American Judges Association



Jerry Kang

Date of this Version



Court Review - Volume 57


Used by permission.


“Implicit bias” was not well known in legal communities twenty years ago. But now, the idea of implicit bias circulates widely in both popular and academic discussions. Even the casually interested judge knows a great deal about the topic. Still, even as the problem of implicit bias has grown familiar, potential solutions remain out of focus. Specifically, what can judges do about implicit bias, in their capacities as managers of a workplace, as well as vessels of state power?

In 2009 I wrote a Primer for the National Center for State Courts, which described the challenge of implicit bias to judicial audiences.1 In 2012, I was the lead author of a more systematic examination titled Implicit Bias in the Courtroom.2 That author team included not only legal scholars but also psychology professors such as the inventor of the Implicit Association Test (IAT), as well as a sitting federal judge. Together, we described the then-state-of-the-art and recommended potential countermeasures.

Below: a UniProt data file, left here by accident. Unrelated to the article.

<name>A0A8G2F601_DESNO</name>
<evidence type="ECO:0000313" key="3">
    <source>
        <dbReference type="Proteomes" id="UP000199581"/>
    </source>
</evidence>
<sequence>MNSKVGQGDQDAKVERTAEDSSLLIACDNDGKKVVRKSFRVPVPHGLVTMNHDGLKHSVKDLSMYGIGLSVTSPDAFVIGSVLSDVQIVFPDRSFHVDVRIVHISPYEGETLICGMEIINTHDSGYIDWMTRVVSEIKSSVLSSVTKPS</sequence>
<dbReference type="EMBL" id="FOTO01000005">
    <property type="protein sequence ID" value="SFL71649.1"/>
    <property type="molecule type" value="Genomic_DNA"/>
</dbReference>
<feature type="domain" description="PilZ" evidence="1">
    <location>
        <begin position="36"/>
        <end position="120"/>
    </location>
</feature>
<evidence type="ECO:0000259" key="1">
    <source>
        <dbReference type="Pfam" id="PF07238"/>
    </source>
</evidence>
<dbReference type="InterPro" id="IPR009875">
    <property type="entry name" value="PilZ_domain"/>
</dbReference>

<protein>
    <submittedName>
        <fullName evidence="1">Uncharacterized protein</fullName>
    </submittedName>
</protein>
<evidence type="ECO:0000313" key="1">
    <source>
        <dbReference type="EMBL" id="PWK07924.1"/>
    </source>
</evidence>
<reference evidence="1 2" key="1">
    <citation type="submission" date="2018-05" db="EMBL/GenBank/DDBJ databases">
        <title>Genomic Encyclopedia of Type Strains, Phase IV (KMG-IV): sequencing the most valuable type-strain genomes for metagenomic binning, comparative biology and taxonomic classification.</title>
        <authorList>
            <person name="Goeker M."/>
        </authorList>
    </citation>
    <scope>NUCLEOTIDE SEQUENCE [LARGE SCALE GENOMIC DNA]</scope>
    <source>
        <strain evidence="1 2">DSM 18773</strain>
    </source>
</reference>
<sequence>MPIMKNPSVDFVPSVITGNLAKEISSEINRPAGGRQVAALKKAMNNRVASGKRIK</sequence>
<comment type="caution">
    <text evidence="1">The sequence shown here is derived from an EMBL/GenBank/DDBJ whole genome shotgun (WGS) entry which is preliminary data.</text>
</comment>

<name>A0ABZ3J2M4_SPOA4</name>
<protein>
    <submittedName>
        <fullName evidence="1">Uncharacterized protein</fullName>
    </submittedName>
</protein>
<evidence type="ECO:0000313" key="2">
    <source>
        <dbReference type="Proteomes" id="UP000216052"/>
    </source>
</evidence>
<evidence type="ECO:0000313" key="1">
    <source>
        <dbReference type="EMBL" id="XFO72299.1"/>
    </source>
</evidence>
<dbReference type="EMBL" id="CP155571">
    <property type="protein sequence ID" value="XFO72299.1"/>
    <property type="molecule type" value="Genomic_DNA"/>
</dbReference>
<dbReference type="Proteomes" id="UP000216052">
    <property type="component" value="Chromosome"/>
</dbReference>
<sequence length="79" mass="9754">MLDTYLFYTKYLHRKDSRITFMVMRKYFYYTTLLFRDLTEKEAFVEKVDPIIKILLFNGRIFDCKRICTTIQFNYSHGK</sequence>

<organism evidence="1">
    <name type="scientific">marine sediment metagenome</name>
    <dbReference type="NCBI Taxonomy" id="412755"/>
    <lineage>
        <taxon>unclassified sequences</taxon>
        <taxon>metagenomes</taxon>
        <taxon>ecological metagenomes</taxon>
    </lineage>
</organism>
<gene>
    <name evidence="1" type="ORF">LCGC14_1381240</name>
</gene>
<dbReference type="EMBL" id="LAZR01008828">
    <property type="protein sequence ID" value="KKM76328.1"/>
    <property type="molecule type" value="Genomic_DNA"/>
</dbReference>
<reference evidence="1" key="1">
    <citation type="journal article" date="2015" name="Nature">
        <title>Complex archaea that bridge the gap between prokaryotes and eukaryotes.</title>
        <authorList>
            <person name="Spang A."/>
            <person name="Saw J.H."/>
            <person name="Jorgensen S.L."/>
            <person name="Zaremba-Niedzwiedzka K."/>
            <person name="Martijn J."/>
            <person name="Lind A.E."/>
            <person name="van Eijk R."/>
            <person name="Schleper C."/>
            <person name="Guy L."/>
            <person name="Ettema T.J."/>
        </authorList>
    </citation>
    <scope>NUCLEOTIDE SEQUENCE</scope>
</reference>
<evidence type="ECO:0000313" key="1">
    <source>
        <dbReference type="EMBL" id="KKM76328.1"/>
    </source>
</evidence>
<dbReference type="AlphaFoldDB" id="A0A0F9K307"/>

The goal of this article, nearly a decade later, is to update the scientific understanding since 2012. It also revises, reorganizes, and streamlines recommendations for judges who believe that implicit bias is a genuine problem but don’t know what to do about it.3 To keep length manageable, it focuses on the challenge of implicit biases held by judges themselves and does not directly address the biases held by others, such as police officers, probation officers, prosecutors, and jurors. It also focuses mostly on individual-level responses that judges can take themselves although institutional-level reforms may be what’s most important.